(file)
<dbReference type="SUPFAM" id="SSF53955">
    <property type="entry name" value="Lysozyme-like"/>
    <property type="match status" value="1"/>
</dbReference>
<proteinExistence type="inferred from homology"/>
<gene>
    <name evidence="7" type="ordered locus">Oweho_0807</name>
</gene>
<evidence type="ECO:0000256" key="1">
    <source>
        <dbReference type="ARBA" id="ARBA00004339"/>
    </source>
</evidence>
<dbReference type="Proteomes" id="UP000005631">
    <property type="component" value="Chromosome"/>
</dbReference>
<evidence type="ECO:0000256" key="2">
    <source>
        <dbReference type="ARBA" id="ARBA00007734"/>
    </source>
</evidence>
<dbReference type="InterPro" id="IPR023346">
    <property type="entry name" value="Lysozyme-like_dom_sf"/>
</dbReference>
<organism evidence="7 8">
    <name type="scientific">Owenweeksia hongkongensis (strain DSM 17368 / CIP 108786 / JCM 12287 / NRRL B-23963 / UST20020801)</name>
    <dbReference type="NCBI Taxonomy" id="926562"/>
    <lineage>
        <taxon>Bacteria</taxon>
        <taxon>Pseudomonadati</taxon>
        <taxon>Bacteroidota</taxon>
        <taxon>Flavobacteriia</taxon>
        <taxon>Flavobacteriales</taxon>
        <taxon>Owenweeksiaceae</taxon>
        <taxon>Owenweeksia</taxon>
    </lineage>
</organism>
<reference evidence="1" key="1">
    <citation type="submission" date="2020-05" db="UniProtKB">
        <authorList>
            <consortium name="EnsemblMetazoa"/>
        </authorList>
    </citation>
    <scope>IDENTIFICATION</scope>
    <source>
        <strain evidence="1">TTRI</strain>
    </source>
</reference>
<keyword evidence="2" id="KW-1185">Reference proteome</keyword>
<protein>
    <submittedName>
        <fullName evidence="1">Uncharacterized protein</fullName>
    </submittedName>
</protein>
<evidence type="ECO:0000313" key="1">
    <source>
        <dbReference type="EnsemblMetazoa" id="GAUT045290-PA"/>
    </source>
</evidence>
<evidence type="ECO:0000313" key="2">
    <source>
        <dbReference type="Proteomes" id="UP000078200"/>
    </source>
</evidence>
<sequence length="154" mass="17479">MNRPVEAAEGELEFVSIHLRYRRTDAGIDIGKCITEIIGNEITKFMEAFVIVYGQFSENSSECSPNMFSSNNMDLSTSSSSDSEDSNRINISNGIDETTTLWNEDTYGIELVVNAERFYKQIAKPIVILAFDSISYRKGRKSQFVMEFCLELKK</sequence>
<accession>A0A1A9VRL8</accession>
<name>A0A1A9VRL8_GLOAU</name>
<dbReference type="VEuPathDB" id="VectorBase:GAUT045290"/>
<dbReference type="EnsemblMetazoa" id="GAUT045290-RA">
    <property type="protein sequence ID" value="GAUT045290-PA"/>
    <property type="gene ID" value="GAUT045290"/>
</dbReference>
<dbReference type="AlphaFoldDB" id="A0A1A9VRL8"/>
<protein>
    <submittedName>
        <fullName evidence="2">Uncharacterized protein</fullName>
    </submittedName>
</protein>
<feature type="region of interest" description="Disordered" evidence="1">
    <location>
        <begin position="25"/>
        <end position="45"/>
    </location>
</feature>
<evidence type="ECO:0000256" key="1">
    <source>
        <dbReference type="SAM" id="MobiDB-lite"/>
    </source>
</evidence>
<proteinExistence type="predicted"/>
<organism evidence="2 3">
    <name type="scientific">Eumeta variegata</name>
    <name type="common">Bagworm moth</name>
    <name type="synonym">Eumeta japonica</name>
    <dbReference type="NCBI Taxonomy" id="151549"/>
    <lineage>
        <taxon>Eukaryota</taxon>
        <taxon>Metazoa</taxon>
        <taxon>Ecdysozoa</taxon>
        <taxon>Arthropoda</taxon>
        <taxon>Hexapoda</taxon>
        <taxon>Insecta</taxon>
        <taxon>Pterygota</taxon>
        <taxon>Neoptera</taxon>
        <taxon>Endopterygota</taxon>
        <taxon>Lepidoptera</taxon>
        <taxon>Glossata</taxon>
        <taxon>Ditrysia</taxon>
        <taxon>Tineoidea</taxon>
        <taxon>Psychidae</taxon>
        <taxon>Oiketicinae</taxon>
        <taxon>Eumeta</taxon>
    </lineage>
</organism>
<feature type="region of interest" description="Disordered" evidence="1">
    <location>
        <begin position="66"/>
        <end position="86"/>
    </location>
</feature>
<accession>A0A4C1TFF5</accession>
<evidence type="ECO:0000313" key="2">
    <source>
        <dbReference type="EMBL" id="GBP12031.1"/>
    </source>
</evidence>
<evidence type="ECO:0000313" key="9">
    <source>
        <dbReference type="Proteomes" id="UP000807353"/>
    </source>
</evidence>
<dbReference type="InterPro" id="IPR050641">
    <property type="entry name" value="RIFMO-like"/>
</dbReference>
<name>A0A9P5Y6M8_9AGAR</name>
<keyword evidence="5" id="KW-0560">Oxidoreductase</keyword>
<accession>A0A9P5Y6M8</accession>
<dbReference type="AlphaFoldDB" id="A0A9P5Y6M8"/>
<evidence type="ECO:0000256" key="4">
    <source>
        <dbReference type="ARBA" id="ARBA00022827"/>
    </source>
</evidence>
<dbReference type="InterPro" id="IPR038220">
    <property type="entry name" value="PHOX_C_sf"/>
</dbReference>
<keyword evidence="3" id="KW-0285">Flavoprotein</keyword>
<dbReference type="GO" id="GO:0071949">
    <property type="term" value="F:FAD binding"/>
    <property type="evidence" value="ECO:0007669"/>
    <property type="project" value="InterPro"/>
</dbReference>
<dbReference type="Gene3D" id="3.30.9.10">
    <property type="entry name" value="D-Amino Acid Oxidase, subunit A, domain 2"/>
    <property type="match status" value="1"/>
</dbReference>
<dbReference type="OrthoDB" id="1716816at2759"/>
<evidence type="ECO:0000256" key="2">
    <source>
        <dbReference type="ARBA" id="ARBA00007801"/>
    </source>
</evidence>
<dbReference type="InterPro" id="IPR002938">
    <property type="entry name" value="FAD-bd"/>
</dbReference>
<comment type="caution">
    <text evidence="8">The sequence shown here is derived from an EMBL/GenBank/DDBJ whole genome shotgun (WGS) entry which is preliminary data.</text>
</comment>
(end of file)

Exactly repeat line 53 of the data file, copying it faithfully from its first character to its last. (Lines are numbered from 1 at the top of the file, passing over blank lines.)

    </submittedName>